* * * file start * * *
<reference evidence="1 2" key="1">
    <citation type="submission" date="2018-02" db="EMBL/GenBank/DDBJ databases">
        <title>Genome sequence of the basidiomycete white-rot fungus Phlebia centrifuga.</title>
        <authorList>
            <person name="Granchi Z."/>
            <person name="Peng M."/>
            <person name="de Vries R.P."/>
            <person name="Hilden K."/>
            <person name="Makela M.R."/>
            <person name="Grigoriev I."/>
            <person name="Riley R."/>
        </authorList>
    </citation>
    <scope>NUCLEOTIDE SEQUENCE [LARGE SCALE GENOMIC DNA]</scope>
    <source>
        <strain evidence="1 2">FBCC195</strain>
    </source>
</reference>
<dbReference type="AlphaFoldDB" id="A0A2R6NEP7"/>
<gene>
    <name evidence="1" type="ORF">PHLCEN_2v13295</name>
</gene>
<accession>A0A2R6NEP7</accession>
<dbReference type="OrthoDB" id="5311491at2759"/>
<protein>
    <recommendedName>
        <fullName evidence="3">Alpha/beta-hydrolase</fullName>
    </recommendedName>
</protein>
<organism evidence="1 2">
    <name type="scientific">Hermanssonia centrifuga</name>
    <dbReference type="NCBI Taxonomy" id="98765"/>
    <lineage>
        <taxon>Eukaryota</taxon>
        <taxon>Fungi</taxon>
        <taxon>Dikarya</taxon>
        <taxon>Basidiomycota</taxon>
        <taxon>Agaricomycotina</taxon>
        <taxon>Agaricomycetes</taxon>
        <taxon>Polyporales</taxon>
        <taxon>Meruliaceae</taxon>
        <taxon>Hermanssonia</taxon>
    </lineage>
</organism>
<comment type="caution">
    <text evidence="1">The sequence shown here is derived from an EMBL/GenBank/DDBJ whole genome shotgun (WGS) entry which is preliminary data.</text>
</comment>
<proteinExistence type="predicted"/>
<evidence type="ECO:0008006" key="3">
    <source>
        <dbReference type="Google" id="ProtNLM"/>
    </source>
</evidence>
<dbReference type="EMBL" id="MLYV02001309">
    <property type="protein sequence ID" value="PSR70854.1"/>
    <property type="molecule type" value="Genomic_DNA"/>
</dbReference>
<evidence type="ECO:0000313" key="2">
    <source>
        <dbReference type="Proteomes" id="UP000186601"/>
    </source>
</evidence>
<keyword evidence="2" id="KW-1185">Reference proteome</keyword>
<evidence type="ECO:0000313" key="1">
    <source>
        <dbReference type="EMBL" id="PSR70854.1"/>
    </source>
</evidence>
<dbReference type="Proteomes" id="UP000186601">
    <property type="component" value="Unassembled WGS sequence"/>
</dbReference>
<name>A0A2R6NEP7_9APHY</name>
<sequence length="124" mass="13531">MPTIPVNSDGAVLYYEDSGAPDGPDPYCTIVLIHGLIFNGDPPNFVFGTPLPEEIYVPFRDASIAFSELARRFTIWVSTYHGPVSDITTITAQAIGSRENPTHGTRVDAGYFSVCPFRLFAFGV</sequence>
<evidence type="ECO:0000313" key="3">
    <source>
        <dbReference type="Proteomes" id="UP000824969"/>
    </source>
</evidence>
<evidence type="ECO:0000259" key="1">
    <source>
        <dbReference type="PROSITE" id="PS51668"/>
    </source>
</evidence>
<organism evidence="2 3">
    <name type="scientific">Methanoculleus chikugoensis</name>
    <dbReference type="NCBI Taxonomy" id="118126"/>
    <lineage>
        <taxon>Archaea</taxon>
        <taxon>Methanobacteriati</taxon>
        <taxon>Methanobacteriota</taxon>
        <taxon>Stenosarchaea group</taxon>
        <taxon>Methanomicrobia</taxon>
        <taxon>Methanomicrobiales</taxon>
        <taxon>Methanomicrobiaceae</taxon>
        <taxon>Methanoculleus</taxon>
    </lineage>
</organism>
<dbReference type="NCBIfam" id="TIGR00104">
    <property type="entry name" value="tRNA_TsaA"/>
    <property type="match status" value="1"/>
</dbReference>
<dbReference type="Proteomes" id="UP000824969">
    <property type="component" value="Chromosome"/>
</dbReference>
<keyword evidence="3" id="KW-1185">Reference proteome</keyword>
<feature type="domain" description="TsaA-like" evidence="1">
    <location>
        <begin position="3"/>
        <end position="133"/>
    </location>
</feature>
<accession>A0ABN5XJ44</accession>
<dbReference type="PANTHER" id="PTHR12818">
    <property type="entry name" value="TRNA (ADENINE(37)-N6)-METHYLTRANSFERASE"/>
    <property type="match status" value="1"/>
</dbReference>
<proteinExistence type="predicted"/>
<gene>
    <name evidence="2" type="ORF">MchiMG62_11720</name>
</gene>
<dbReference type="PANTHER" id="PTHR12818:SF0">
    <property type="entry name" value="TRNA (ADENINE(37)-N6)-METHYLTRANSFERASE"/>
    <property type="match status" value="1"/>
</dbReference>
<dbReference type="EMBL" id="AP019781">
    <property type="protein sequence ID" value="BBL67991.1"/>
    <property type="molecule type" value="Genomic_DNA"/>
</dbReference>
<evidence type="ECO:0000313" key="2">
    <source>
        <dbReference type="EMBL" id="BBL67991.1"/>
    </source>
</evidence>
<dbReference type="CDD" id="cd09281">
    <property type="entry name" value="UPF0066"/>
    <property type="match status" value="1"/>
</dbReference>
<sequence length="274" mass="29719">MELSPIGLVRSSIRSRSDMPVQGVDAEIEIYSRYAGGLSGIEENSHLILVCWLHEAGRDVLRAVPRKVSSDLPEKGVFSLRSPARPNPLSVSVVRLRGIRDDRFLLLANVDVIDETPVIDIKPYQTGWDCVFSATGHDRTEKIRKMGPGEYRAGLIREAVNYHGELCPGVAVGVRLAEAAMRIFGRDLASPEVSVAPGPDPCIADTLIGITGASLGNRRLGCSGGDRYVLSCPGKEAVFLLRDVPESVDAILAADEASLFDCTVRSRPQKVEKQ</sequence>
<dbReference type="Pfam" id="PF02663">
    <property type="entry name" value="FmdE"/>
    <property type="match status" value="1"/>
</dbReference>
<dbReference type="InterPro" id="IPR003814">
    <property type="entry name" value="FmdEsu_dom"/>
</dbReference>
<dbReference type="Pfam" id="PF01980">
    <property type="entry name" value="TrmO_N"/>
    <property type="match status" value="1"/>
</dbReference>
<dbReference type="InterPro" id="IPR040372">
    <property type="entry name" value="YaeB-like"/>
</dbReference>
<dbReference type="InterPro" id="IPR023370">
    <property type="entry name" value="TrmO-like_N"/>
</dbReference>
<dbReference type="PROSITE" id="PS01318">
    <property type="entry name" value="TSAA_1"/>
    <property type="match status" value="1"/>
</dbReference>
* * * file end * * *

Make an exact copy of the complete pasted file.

<reference evidence="1 2" key="1">
    <citation type="submission" date="2018-02" db="EMBL/GenBank/DDBJ databases">
        <title>Genome sequence of the basidiomycete white-rot fungus Phlebia centrifuga.</title>
        <authorList>
            <person name="Granchi Z."/>
            <person name="Peng M."/>
            <person name="de Vries R.P."/>
            <person name="Hilden K."/>
            <person name="Makela M.R."/>
            <person name="Grigoriev I."/>
            <person name="Riley R."/>
        </authorList>
    </citation>
    <scope>NUCLEOTIDE SEQUENCE [LARGE SCALE GENOMIC DNA]</scope>
    <source>
        <strain evidence="1 2">FBCC195</strain>
    </source>
</reference>
<dbReference type="AlphaFoldDB" id="A0A2R6NEP7"/>
<gene>
    <name evidence="1" type="ORF">PHLCEN_2v13295</name>
</gene>
<accession>A0A2R6NEP7</accession>
<dbReference type="OrthoDB" id="5311491at2759"/>
<protein>
    <recommendedName>
        <fullName evidence="3">Alpha/beta-hydrolase</fullName>
    </recommendedName>
</protein>
<organism evidence="1 2">
    <name type="scientific">Hermanssonia centrifuga</name>
    <dbReference type="NCBI Taxonomy" id="98765"/>
    <lineage>
        <taxon>Eukaryota</taxon>
        <taxon>Fungi</taxon>
        <taxon>Dikarya</taxon>
        <taxon>Basidiomycota</taxon>
        <taxon>Agaricomycotina</taxon>
        <taxon>Agaricomycetes</taxon>
        <taxon>Polyporales</taxon>
        <taxon>Meruliaceae</taxon>
        <taxon>Hermanssonia</taxon>
    </lineage>
</organism>
<comment type="caution">
    <text evidence="1">The sequence shown here is derived from an EMBL/GenBank/DDBJ whole genome shotgun (WGS) entry which is preliminary data.</text>
</comment>
<proteinExistence type="predicted"/>
<evidence type="ECO:0008006" key="3">
    <source>
        <dbReference type="Google" id="ProtNLM"/>
    </source>
</evidence>
<dbReference type="EMBL" id="MLYV02001309">
    <property type="protein sequence ID" value="PSR70854.1"/>
    <property type="molecule type" value="Genomic_DNA"/>
</dbReference>
<evidence type="ECO:0000313" key="2">
    <source>
        <dbReference type="Proteomes" id="UP000186601"/>
    </source>
</evidence>
<keyword evidence="2" id="KW-1185">Reference proteome</keyword>
<evidence type="ECO:0000313" key="1">
    <source>
        <dbReference type="EMBL" id="PSR70854.1"/>
    </source>
</evidence>
<dbReference type="Proteomes" id="UP000186601">
    <property type="component" value="Unassembled WGS sequence"/>
</dbReference>
<name>A0A2R6NEP7_9APHY</name>
<sequence length="124" mass="13531">MPTIPVNSDGAVLYYEDSGAPDGPDPYCTIVLIHGLIFNGDPPNFVFGTPLPEEIYVPFRDASIAFSELARRFTIWVSTYHGPVSDITTITAQAIGSRENPTHGTRVDAGYFSVCPFRLFAFGV</sequence>
<evidence type="ECO:0000313" key="3">
    <source>
        <dbReference type="Proteomes" id="UP000824969"/>
    </source>
</evidence>
<evidence type="ECO:0000259" key="1">
    <source>
        <dbReference type="PROSITE" id="PS51668"/>
    </source>
</evidence>
<organism evidence="2 3">
    <name type="scientific">Methanoculleus chikugoensis</name>
    <dbReference type="NCBI Taxonomy" id="118126"/>
    <lineage>
        <taxon>Archaea</taxon>
        <taxon>Methanobacteriati</taxon>
        <taxon>Methanobacteriota</taxon>
        <taxon>Stenosarchaea group</taxon>
        <taxon>Methanomicrobia</taxon>
        <taxon>Methanomicrobiales</taxon>
        <taxon>Methanomicrobiaceae</taxon>
        <taxon>Methanoculleus</taxon>
    </lineage>
</organism>
<dbReference type="NCBIfam" id="TIGR00104">
    <property type="entry name" value="tRNA_TsaA"/>
    <property type="match status" value="1"/>
</dbReference>
<dbReference type="Proteomes" id="UP000824969">
    <property type="component" value="Chromosome"/>
</dbReference>
<keyword evidence="3" id="KW-1185">Reference proteome</keyword>
<feature type="domain" description="TsaA-like" evidence="1">
    <location>
        <begin position="3"/>
        <end position="133"/>
    </location>
</feature>
<accession>A0ABN5XJ44</accession>
<dbReference type="PANTHER" id="PTHR12818">
    <property type="entry name" value="TRNA (ADENINE(37)-N6)-METHYLTRANSFERASE"/>
    <property type="match status" value="1"/>
</dbReference>
<proteinExistence type="predicted"/>
<gene>
    <name evidence="2" type="ORF">MchiMG62_11720</name>
</gene>
<dbReference type="PANTHER" id="PTHR12818:SF0">
    <property type="entry name" value="TRNA (ADENINE(37)-N6)-METHYLTRANSFERASE"/>
    <property type="match status" value="1"/>
</dbReference>
<dbReference type="EMBL" id="AP019781">
    <property type="protein sequence ID" value="BBL67991.1"/>
    <property type="molecule type" value="Genomic_DNA"/>
</dbReference>
<evidence type="ECO:0000313" key="2">
    <source>
        <dbReference type="EMBL" id="BBL67991.1"/>
    </source>
</evidence>
<dbReference type="CDD" id="cd09281">
    <property type="entry name" value="UPF0066"/>
    <property type="match status" value="1"/>
</dbReference>
<sequence length="274" mass="29719">MELSPIGLVRSSIRSRSDMPVQGVDAEIEIYSRYAGGLSGIEENSHLILVCWLHEAGRDVLRAVPRKVSSDLPEKGVFSLRSPARPNPLSVSVVRLRGIRDDRFLLLANVDVIDETPVIDIKPYQTGWDCVFSATGHDRTEKIRKMGPGEYRAGLIREAVNYHGELCPGVAVGVRLAEAAMRIFGRDLASPEVSVAPGPDPCIADTLIGITGASLGNRRLGCSGGDRYVLSCPGKEAVFLLRDVPESVDAILAADEASLFDCTVRSRPQKVEKQ</sequence>
<dbReference type="Pfam" id="PF02663">
    <property type="entry name" value="FmdE"/>
    <property type="match status" value="1"/>
</dbReference>
<dbReference type="InterPro" id="IPR003814">
    <property type="entry name" value="FmdEsu_dom"/>
</dbReference>
<dbReference type="Pfam" id="PF01980">
    <property type="entry name" value="TrmO_N"/>
    <property type="match status" value="1"/>
</dbReference>
<dbReference type="InterPro" id="IPR040372">
    <property type="entry name" value="YaeB-like"/>
</dbReference>
<dbReference type="InterPro" id="IPR023370">
    <property type="entry name" value="TrmO-like_N"/>
</dbReference>
<dbReference type="PROSITE" id="PS01318">
    <property type="entry name" value="TSAA_1"/>
    <property type="match status" value="1"/>
</dbReference>